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Normative structures surrounding alcohol use vary greatly over history and geography. In many settings drinking only accompanies rituals of celebration and social solidarity. There is however a long history of solitary and group drunkenness with adverse consequences. Dangers of alcohol consumption are recognized in its prohibition throughout Islam. In general, however, history shows eons of socially integrated alcohol use. Concepts of societal-level alcohol-related problems first emerged some 500 years ago. These social problems grew with industrialization, urbanization, immigration, and population increase.
Medical definitions of alcohol problems are sociologically constructed, focused on failures in role performance and/or destructive behaviors. These behaviors can range from breaking small groups’ rules to committing murder in an intoxicated rage. Alcoholism has an additional sociological element in its definition, namely the loss of self-control wherein drinking is repeated despite substantial costs to the drinker.
Alcohol problems have emerged globally in concert with ”modernization” and social change. Cultures where alcohol has been consumed non-problematically for centuries have seen the emergence of alcohol problems. Patterns of consumption (time, place, amount) change, traditional forms of social control over intoxication fall away, and industrialization creates roles that are intolerant of routine drinking.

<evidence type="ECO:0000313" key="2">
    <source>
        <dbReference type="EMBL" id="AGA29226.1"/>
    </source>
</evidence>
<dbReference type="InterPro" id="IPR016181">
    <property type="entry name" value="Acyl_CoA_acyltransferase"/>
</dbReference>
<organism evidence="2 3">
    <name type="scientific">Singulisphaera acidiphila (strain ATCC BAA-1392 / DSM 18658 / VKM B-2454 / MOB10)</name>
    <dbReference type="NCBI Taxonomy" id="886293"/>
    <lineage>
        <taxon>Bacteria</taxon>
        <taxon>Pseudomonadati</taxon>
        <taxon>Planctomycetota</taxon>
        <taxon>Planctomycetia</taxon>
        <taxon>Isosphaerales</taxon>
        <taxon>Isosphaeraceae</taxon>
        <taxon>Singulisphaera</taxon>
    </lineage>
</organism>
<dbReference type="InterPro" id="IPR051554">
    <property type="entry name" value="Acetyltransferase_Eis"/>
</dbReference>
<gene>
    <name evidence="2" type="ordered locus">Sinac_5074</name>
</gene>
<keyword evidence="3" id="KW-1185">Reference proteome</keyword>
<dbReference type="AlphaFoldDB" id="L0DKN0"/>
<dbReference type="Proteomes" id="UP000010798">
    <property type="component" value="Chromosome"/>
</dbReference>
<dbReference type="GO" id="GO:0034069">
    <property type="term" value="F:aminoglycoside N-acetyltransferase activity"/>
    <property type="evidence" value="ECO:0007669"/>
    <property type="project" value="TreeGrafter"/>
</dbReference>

Men drink more than women in all societies. Industrialization, women’s employment, and gender equality for women are associated with drinking patterns similar to men’s. Because of alcohol’s potency, drinking among youth generates substantial social control efforts in industrialized societies, with these controls actually encouraging the dangerous behavior called ”binge drinking.” By contrast, in China mandating a minimum age for drinking has only recently been considered.
Many sociologists are skeptical about the disease model of alcoholism since personal will and social support are core to the achievement of abstinence. Applications of sociology are however central in achieving social control over alcohol problems since complete prohibition has proven to be ineffective.
- Gusfield, J. R. (1996) Contested Meanings: The Construction of Alcohol Problems. University of Wisconsin Press, Madison, WI.